Trust correction on its way?
Watch out for a correction in the income trusts sector. Not only is it coming but at least one money manager thinks it would be healthy.
The people who run the various GGOF income funds held a conference call for financial professionals last week to consider the state of the income trusts market. The main message was that, while the sector is generally healthy, a correction of 8 per cent to 10 per cent is likely some time this year.
“It’s no big deal in the longer term,” said John Priestman, GGOF’s senior income trust expert. “The big picture for income trusts looks very good.”
He cited three major factors that should protect the trust sector from a precipitous market drop: continued demand from aging baby boomers seeking income, growing foreign interest in Canadian trusts, especially among Americans, and increased buying by institutions such as pension plans.
High returns unlikely
Priestman warned that the high returns of the past couple of years, when the market prices of most trusts soared, will not continue. But unless there is a sharp rise in interest rates and/or a sudden drop in commodity prices, he feels the sector wl do all right.
Nonetheless, GGOF has been positioning its mutual funds for the correction they think is coming. In December, they implemented a “buyer’s strike” and started to raise cash levels. Since November, the cash position in their income funds has moved from 2 per cent to 8 per cent. They are also concentrating their holdings. “We expect future demand to be selective and institutional-driven,” he said.
From a strategy perspective, they are emphasizing economically-sensitive trusts such as ARC Energy Trust, Canadian Oil Sands Trust, and StarPoint Energy, a new trust that was created in January. They have reduced positions in interest-sensitive trusts, particularly in the power and pipelines sectors.
As for REITs, co-manager Kevin Hall says they are “fully valued”, trading at premiums of 14 per cent to 15 per cent of NAV. As a result, the GGOF funds are not adding to their positions at this time. “We’re waiting for a lower risk entry point,” he said.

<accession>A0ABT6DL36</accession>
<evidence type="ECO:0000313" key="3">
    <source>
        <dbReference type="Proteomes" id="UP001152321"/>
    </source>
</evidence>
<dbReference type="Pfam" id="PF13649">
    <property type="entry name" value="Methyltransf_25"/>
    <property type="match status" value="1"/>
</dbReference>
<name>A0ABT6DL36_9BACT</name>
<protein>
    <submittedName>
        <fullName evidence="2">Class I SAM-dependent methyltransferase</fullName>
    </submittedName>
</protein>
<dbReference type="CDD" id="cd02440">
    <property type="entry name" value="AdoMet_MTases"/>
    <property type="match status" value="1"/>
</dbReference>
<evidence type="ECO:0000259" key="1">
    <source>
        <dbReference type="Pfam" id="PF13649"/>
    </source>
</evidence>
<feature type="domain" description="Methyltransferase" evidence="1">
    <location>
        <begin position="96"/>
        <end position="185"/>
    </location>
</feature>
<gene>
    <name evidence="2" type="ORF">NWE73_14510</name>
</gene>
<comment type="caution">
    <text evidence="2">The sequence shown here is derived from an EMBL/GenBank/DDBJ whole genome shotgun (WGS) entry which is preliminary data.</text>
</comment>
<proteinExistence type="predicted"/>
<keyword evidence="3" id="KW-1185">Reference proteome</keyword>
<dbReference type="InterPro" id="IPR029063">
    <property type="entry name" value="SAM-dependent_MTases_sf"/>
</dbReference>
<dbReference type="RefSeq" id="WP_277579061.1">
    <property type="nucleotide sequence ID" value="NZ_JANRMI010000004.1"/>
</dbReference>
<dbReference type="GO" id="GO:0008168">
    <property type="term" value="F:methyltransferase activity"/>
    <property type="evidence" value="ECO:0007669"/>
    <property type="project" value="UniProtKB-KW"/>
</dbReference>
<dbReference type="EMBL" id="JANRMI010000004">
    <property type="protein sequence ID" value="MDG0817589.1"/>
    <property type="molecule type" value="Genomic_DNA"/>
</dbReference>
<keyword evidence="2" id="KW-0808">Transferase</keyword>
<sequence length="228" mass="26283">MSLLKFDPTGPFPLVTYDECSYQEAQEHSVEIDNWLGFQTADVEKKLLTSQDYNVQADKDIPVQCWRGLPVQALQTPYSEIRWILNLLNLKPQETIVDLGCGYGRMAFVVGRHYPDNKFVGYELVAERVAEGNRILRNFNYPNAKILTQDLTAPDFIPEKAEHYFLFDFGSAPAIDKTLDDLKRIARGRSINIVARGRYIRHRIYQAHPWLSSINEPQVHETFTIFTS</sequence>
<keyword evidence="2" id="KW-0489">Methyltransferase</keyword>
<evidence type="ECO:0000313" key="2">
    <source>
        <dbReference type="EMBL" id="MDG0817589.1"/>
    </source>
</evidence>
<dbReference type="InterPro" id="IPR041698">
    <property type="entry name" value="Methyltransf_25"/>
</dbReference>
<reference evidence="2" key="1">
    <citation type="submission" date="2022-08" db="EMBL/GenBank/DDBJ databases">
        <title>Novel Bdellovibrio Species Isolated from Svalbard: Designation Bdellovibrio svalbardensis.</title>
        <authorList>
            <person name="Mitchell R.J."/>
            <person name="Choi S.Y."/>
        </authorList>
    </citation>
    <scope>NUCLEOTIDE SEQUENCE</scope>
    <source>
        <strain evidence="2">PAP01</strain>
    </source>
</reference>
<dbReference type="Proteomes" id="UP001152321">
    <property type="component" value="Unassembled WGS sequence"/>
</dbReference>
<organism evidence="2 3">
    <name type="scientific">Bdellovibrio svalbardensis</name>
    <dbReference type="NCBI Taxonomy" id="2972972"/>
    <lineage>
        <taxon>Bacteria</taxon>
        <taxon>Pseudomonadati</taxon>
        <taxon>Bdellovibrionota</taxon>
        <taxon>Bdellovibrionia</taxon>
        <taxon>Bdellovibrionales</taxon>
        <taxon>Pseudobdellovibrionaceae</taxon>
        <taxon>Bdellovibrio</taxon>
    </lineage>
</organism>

Another GGOF manager, Michelle Robitaille, described the new trust issues that are appearing as “mediocre to pretty terrible” for the most part, although they did take a position in Keystone North America, which operates funeral homes in the United States. Among existing business trusts, there is not a lot to buy right now, she said, but they have added to their positions in BFI Canada Income Fund (a waste management company) and Connors Bros. Income Fund (seafood). Trusts they have sold include VersaCold, Chemtrade Logistics, and IAT Air Cargo.
Time to take profits
The GGOF view on trusts is very much in line with my own. I have been warning for some time that the sector is very expensive and that a correction is coming. In anticipation of this, we have recommended taking profits on some trusts in our newsletters, most recently in Davis + Henderson Income Fund (TSX: DHF.UN) which I advised buying in January 2003 at $12.80. We sold in January this year at $22.39 and the shares are now trading below that level.
At this stage, I can find very little in the sector that I am comfortable buying. So unless I find something I really like trading at a reasonable valuation, I do not plan to recommend new income trusts for the time being. After the “healthy” correction, we’ll see.